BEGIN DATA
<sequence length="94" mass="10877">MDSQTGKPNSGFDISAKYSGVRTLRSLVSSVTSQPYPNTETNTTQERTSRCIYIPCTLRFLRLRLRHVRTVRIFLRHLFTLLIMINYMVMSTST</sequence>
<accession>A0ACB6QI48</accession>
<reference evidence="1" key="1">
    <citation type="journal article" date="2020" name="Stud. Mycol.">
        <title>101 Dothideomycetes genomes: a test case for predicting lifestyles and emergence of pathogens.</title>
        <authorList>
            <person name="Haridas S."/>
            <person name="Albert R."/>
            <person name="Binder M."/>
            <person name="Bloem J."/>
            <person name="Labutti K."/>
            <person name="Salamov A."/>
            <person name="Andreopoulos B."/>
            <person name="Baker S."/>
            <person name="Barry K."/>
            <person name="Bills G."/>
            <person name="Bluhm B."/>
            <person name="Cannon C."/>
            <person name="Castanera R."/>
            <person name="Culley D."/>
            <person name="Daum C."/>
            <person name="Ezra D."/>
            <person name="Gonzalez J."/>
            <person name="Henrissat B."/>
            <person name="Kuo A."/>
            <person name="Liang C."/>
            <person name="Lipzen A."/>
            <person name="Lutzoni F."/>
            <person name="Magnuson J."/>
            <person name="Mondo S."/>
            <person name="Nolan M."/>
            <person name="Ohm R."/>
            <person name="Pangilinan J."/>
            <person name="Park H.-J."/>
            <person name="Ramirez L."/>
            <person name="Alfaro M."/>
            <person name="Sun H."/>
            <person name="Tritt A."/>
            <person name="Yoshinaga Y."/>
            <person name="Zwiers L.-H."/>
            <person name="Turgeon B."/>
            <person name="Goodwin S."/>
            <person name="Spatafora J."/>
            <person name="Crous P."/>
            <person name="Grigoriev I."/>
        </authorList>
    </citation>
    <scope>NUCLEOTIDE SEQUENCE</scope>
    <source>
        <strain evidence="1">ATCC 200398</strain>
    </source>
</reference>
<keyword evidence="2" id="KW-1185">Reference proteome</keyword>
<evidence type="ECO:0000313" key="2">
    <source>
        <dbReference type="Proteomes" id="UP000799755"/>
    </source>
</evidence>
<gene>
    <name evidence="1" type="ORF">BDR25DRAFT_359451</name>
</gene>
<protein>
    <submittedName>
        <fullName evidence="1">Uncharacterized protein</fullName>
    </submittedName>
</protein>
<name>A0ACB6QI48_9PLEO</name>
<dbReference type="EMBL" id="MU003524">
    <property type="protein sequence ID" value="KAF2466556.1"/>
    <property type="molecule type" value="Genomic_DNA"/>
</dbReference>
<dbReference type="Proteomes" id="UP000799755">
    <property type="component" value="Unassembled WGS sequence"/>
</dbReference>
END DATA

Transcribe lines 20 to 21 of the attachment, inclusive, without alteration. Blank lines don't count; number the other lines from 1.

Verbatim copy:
            <person name="Culley D."/>
            <person name="Daum C."/>